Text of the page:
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Virial coecient

Virial coecients Bi appear as coecients in the virial


expansion of the pressure of a many-particle system in
powers of the density, providing systematic corrections to
the ideal gas law. They are characteristic of the interaction potential between the particles and in general depend
on the temperature. The second virial coecient B2 depends only on the pair interaction between the particles,
the third ( B3 ) depends on 2- and non-additive 3-body
interactions, and so on.

with the potential operators and the kinetic energies in


numerator and denominator cancel mutually. The trace
(tr) becomes an integral over the conguration space. It
follows that classical virial coecients depend on the interactions between the particles only and are given as integrals over the particle coordinates.
The derivation of higher than B3 virial coecients becomes quickly a complex combinatorial problem. Making the classical approximation and neglecting nonadditive interactions (if present), the combinatorics can
be handled graphically as rst shown by Joseph E. Mayer
and Maria Goeppert-Mayer.[2]

Derivation

They introduced what is now known as the Mayer funcThe rst step in obtaining a closed expression for virial tion:
coecients is a cluster expansion[1] of the grand canonical
partition function
[
]
u(|r1 r2 |)
f
(1,
2)
=
exp

kB T
=
n Qn = e(pV )/(kB T )
n
and wrote the cluster expansion in terms of these funcHere p is the pressure, V is the volume of the vessel con- tions. Here u(|r1 r2 |) is the interaction potential betaining the particles, kB is Boltzmanns constant, T is the tween particle 1 and 2 (which are assumed to be identical
absolute temperature, = exp[/(kB T )] is the fugacity, particles).
with the chemical potential. The quantity Qn is the
canonical partition function of a subsystem of n particles:

2 Denition in terms of graphs


Qn = tr[eH(1,2,...,n)/(kB T ) ].

The virial coecients Bi are related to the irreducible


Mayer cluster integrals i through

Here H(1, 2, . . . , n) is the Hamiltonian (energy operator) of a subsystem of n particles. The Hamiltonian is a
sum of the kinetic energies of the particles and the total n
-particle potential energy (interaction energy). The latter
includes pair interactions and possibly 3-body and higherbody interactions. The grand partition function can be
expanded in a sum of contributions from one-body, twobody, etc. clusters. The virial expansion is obtained from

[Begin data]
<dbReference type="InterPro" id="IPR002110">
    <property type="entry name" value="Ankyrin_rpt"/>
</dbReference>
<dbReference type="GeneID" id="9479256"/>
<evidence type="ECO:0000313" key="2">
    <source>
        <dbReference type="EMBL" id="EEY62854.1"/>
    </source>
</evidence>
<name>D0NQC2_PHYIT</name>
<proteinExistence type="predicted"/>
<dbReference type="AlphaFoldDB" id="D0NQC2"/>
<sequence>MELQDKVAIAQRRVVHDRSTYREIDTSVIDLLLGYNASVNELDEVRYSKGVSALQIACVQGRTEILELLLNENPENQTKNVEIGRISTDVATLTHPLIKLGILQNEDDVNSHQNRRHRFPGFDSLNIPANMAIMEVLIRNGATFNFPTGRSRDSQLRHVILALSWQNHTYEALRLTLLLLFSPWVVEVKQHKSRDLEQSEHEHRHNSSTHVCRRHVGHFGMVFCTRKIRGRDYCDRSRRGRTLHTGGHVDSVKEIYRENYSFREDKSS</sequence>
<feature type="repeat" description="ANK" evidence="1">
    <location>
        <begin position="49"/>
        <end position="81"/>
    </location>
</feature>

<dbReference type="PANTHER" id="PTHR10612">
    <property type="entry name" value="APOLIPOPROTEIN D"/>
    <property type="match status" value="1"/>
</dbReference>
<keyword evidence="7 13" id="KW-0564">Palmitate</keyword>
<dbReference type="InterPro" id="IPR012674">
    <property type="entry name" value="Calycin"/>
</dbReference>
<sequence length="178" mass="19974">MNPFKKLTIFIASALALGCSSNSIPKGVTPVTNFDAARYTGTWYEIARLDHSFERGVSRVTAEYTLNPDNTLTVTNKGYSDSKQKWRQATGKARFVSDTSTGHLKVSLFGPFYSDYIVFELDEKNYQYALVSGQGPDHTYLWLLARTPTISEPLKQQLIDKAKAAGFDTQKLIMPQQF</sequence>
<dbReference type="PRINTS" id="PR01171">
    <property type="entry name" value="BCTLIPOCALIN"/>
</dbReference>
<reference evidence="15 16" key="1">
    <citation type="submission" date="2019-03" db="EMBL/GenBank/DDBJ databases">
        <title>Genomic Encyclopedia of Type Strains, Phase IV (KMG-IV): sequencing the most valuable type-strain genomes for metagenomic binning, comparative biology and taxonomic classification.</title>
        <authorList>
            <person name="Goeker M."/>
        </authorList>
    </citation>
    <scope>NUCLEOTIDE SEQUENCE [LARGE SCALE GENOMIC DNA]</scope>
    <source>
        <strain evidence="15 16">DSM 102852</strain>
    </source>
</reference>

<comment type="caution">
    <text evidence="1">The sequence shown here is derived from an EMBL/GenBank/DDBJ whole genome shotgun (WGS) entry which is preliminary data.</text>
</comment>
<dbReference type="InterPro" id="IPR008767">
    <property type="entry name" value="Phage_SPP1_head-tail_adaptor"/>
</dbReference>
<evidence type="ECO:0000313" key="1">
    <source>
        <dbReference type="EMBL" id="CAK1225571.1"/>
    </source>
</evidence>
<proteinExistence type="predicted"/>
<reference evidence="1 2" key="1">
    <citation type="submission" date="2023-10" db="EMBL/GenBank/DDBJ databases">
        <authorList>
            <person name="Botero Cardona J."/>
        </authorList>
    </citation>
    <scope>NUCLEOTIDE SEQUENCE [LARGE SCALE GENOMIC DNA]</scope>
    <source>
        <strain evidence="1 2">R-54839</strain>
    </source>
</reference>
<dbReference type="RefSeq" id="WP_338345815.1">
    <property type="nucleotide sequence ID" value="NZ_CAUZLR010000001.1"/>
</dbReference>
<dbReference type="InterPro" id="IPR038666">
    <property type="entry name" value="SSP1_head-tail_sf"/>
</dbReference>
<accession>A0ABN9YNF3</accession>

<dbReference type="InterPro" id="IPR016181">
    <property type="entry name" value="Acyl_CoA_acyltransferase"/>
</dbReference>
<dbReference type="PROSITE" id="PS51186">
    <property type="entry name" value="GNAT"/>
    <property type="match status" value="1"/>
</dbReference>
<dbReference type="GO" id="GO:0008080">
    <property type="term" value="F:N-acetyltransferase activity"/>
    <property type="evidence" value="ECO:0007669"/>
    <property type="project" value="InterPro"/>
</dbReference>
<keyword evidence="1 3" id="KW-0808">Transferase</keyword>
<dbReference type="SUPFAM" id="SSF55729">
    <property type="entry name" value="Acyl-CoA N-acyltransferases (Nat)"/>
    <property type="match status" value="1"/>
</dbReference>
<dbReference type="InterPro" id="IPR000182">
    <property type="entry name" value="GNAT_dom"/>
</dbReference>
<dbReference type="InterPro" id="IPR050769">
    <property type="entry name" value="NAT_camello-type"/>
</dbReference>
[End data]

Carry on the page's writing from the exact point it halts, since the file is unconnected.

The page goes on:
this expansion by observing that ln equals pV /(kB T )
. In this manner one derives

Bi+1 =

i
i
i+1

The latter are concisely dened in terms of graphs.

i = The sum of all connected, irreducible graphs with one white and i blac
The rule for turning these graphs into integrals is as follows:

)
1 Q2
2
B2 = V
2 Q1
[
(
) 1 ( 6Q
)]
3
2 2Q2 2Q2
B3 = V
1
1
Q21 Q21
3 Q31
(

1. Take a graph and label its white vertex by k = 0 and


the remaining black vertices with k = 1, .., i .
2. Associate a labelled coordinate k to each of the vertices, representing the continuous degrees of freedom associated with that particle. The coordinate 0
is reserved for the white vertex

These are quantum-statistical expressions containing kinetic energies. Note that the one-particle partition function Q1 contains only a kinetic energy term. In the classical limit = 0 the kinetic energy operators commute
1

5 FURTHER READING
3. With each bond linking two vertices associate the
Mayer f-function corresponding to the interparticle
potential
4. Integrate over all coordinates assigned to the black
vertices
5. Multiply the end result with the symmetry number
of the graph, dened as the inverse of the number of
permutations of the black labelled vertices that leave
the graph topologically invariant.

The rst two cluster integrals are

The expression of the second virial coecient is thus:

B2 = 2

)
eu(|r1 |)/(kB T ) 1 r2 dr1 ,

where particle 2 was assumed to dene the origin ( r2 = 0


). This classical expression for the second virial coecient was rst derived by Leonard Ornstein in his 1908
Leiden University Ph.D. thesis.

See also
Boyle temperature - temperature at which the second virial coecient B2 vanishes
Excess virial coecient
Compressibility factor

References

[1] Hill, T. L. (1960). Introduction to Statistical Thermodynamics. Addison-Wesley.


[2] Mayer, J. E.; Goeppert-Mayer, M. (1940). Statistical Mechanics. New York: Wiley.

Further reading
Dymond, J. H.; Smith, E. B. (1980). The Virial
Coecients of Pure Gases and Mixtures: a Critical Compilation. Oxford: Clarendon. ISBN
0198553617.
Hansen, J. P.; McDonald, I. R. (1986). The Theory of Simple Liquids (2nd ed.). London: Academic
Press. ISBN 012323851X.
http://scitation.aip.org/content/aip/journal/jcp/50/
10/10.1063/1.1670902

http://scitation.aip.org/content/aip/journal/jcp/50/
11/10.1063/1.1670994
Reid, C. R., Prausnitz, J. M., Poling B. E., Properties
of gases and liquids, IV edition, Mc Graw-Hill, 1987

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